For the past five years, the SPLA has been assisting the Ugandan government in fighting and capturing LRA soldiers. As both a pastor with Abundant Life Ministries and a SPLA commander, Sam can be seen praying with a group of soldiers before they go out and attack areas where the LRA are active. He stockpiles weapons for SPLA soldiers at his orphanage. Many of his soldiers are also pastors. According to Sam, one of the reasons why the orphanage has remained untouched by the LRA is because the LRA knows it is well protected.

But there is a downside to this. Although there are a variety of medicines available for the children at the orphanage, the soldiers who work in the dispensary have no medical background and do not know how to administer these drugs properly. They also do not know how to prevent illnesses from occurring.

Ringworm is contagious and tends to run rampant among the children. Though medicine is administered, those caring for the children don’t wash the children’s bedding and clothing after applying the medicine, so the ringworm easily spreads again. The bodies of some of the children are covered with ashen colored circles from the infection.

“We desperately need a doctor or nurse on staff,” Sam admits. “The problem is that whenever we hire a medical person, the conditions are so dangerous out here that they leave in a few months to get a better job.”

Despite these problems, Sam says his kids are much better off in the orphanage then in the villages, because unlike the villages, his orphanage provides safety, mosquito nets and three meals a day.

Sam says that his life of crime started to change 24 years ago, when Clyde Carter, a cousin of former President Jimmy Carter, hired him to work on his house. He says he was living in Florida at the time and earned a lucrative income working construction jobs and selling drugs.

 “I was heavily into drugs then,” Sam says. “I was on heroin, cocaine, every kind of hard drug before meeting Clyde. He was one of the first ones to influence me to stop taking dope.”

But seven years after meeting Carter, Sam was still selling drugs for a livelihood until he “hit the wall” one day and decided to come clean. He says his drug dealing was wreaking havoc on his wife Lynn, who became a born again Christian in 1986. Sam also became a born again Christian in 1991. They were both ordained as ministers with the Full Gospel Assemblies in 1995 and are pastors at the Boyers Pond Shekinah Christian Fellowship church, in Central City, Pennsylvania.

When Sam first heard about the child soldiers in Southern Sudan and Northern Uganda in 1998, he began rescuing them. He says he knew that despite the atrocious acts these children are forced to perform while slaving as soldiers, they could live happy and productive lives once they were freed and placed in a better environment.

Last year, the International Criminal Court (ICC) in The Hague, Netherlands, invited Sam Childers to testify against the LRA. But some observers fear that because the ICC has no enforcement capability, its move to highlight the LRA could fuel the war and disrupt the ongoing attempts for peace negotiations between the government of Uganda and the rebel group.

Sam disagrees. “Joseph Kony needs to be stopped no matter what Uganda or anyone else thinks,” he says.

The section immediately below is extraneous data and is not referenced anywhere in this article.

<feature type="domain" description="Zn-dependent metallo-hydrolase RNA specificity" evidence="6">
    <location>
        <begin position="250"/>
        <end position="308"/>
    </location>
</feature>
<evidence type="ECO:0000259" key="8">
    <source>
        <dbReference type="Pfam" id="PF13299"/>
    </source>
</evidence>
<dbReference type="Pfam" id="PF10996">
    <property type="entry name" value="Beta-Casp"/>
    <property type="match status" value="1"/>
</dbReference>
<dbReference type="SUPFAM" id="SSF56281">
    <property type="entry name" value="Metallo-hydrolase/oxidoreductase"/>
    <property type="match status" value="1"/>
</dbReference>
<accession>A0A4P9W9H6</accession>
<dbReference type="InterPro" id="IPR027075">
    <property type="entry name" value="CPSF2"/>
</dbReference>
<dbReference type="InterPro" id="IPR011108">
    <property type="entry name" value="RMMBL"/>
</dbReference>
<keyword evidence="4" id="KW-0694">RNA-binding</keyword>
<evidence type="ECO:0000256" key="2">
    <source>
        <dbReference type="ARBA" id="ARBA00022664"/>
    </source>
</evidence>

“The US and other countries need to step in and stop this guy immediately. He should never be negotiated with or given amnesty, because he needs to pay for his crimes. When you look at his crimes, it is not against just adults, it’s against little children. I mean raping little children and chopping them up. This stuff is unreal.”

Sam does agree that the ICC has limitations and that sometimes it takes years for the ICC to do anything. But he reasons that in such desperate circumstances at least the ICC is doing something as opposed to nothing.

As LRA violence continues to rage and appears unstoppable, some voices are being heard.

In April of this year, a number of high profile people spoke out at a press conference in the District of Columbia. Senator Sam Brownback (R-Kansas), Representative Jesse Jackson, Jr. (D-Illinois), and actor John Amos, formerly of "The West Wing," along with representatives of World Vision, condemned the LRA, while calling on the international community, led by the Bush administration, to make the protection of the children a priority.

As he forges ahead in Uganda and Sudan, Sam says he wants to expand his work to other countries where children are also being exploited.

During his visits to the bush area of the Congo, Sam received numerous reports that Kony’s rebels were setting up LRA operations and abducting children in that country. Sam says he is preparing to build an orphanage in the Congo and will begin rescuing children there soon.

It is dinnertime back at the orphanage in Nimule. After a long day of freeing children from the LRA, Sam and his soldiers rest their AK-47s against a gray concrete wall in the dining area, wash their hands in a nearby basin, and enjoy a meal of fresh caught fried fish, corn meal porridge and red beans, which they wash down with a mixture of instant coffee, unprocessed sugar and powdered milk.

“The things I have done in my past were really bad,” Sam tells his soldiers. “But despite that God protected me, and with his grace I will help the children in whatever way that I can.”

 

Maria Sliwa is the founder of Freedom Now News, (http://www.FreeWorldNow.com) an international human rights news service


Also in this section:
Bernal, the "MAMIocracy"

Leis, Panama's indigenous comarcas
What they're saying about the Iraq War and the protests against it

Cooper, The United States vs. reporters in Iraq

Armington & Birns, Roger Noriega's sorry Latin American policy legacy
Gutman, Grooming politicians for Satan
Silié, From the Cold War to the War on Terror
Avneri, Likudnik gladiators
Stimson, China's new leader isn't the right man

Sliwa, Freeing Africa's child soldiers

Jackson, Putting campus radicals to the test
Lettieri & Birns, University of Panama's mess gets worse